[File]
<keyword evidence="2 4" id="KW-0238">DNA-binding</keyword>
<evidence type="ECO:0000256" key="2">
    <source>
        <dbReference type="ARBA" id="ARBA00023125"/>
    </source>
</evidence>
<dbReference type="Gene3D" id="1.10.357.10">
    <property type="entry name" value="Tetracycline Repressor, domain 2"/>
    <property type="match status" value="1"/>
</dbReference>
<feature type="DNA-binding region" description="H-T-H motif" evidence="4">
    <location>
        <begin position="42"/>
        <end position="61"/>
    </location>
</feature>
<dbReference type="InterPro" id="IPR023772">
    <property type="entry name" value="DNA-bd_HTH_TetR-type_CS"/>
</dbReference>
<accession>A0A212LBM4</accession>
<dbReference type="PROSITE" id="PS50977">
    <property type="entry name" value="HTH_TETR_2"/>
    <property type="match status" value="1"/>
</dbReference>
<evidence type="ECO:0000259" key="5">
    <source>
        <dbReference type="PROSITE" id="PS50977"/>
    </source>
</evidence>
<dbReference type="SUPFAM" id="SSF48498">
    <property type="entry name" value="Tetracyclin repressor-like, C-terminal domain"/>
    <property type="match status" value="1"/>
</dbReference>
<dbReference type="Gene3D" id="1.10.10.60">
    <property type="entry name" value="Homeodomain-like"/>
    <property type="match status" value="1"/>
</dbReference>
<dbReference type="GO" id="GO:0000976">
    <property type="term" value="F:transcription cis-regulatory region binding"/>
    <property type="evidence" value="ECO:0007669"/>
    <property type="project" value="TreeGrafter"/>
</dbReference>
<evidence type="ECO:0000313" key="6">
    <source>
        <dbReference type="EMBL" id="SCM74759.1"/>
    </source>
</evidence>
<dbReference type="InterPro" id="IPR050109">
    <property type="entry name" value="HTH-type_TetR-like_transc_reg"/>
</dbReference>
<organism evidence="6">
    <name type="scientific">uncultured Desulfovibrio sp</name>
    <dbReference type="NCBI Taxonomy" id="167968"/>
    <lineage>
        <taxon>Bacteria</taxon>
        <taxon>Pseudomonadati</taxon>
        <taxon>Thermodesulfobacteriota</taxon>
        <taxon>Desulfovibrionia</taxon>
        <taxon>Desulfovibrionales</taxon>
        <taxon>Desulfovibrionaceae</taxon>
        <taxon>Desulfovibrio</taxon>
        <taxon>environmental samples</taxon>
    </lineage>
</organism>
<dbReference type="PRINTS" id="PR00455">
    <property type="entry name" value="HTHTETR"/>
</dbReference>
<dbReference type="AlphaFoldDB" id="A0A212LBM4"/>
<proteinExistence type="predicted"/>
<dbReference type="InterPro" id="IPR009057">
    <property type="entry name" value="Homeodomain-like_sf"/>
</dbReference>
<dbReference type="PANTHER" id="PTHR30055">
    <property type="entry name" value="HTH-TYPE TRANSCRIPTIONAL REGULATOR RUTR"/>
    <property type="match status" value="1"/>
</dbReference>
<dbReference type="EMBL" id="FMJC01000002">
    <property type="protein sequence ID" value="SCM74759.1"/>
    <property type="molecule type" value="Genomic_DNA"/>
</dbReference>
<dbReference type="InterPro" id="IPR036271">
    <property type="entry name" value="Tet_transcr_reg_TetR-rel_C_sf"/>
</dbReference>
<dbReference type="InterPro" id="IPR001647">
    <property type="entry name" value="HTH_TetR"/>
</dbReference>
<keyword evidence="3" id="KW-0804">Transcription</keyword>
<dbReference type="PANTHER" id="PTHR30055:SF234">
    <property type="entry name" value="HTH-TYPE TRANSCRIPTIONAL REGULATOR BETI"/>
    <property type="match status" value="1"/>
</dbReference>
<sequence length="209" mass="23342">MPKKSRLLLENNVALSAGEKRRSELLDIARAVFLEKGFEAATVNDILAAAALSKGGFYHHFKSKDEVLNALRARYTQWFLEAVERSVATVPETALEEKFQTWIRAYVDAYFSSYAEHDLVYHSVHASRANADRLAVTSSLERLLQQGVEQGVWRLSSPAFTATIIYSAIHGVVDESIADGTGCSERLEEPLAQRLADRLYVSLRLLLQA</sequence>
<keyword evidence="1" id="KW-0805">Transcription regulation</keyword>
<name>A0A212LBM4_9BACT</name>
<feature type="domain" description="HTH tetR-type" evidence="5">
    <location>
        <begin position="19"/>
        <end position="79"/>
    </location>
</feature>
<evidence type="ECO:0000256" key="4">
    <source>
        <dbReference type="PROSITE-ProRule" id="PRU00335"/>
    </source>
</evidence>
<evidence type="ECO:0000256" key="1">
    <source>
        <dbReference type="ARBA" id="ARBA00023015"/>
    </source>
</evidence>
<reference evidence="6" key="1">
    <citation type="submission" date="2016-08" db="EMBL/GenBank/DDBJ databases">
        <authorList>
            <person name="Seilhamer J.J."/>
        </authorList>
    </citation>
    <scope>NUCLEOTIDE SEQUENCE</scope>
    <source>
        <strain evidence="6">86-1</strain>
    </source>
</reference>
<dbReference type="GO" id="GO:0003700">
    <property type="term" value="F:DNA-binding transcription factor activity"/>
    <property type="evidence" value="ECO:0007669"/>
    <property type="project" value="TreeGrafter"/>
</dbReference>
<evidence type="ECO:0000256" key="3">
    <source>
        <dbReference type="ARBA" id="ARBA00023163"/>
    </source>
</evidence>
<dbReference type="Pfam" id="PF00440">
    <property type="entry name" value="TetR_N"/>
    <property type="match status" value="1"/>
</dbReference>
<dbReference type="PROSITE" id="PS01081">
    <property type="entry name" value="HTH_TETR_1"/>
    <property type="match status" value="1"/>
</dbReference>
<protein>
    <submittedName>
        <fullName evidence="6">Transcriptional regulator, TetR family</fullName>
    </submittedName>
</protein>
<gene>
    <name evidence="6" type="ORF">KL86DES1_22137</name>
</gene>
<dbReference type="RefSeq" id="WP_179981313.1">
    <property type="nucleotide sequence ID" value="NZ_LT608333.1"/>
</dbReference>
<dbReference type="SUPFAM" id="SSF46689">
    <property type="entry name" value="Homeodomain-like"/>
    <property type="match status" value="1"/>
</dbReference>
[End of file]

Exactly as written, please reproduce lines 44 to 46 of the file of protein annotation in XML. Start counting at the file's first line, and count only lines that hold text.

    <source>
        <dbReference type="EMBL" id="SCM74759.1"/>
    </source>